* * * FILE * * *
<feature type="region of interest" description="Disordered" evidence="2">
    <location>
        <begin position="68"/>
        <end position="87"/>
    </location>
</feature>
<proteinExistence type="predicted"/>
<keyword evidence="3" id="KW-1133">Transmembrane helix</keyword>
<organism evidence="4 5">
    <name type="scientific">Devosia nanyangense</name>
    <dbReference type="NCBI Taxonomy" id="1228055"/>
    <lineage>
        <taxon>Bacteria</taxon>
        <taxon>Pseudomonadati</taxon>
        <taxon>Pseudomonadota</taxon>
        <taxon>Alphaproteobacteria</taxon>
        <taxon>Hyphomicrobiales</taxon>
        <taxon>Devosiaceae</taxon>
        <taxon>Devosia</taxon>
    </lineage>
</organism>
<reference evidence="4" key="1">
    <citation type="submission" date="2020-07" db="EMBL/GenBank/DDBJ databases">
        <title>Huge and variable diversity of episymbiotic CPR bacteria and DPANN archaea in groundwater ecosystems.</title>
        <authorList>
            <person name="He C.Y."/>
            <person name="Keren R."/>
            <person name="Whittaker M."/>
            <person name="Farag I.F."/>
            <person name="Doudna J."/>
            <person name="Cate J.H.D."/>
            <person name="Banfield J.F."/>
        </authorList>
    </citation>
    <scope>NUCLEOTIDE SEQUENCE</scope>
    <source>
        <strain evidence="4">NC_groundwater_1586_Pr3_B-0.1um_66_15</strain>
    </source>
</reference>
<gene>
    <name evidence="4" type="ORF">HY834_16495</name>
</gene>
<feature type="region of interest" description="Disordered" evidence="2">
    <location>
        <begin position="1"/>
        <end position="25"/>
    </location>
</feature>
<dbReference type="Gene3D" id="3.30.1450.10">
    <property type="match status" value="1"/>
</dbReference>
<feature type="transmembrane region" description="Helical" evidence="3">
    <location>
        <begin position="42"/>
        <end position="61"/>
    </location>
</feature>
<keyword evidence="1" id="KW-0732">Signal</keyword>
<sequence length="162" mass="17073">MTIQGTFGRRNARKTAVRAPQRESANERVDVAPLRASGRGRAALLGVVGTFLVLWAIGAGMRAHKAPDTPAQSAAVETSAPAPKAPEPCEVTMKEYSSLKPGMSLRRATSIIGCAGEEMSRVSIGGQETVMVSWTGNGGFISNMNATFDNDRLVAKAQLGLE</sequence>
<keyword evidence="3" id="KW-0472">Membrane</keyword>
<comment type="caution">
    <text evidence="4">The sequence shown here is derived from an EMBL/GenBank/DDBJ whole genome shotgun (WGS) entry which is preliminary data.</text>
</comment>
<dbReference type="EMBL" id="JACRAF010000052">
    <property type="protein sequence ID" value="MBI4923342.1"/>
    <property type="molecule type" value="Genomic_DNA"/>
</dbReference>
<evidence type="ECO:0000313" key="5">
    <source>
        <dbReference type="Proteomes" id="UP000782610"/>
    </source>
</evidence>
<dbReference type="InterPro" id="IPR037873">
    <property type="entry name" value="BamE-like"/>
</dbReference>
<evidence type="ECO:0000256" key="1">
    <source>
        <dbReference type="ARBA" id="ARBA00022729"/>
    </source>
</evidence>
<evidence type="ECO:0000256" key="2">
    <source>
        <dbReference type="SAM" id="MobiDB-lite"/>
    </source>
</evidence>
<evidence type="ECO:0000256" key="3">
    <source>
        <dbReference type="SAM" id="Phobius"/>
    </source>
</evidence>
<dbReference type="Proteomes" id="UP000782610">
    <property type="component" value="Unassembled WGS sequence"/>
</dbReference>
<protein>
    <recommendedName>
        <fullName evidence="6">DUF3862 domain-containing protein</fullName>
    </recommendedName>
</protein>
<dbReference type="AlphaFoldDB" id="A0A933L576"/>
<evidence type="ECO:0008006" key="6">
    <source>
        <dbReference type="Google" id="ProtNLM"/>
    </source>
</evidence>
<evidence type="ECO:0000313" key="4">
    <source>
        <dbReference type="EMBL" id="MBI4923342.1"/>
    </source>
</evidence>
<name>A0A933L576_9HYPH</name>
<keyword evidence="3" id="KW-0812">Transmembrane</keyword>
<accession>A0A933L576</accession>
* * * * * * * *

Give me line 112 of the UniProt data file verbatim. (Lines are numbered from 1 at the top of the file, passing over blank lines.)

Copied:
<accession>A0A933L576</accession>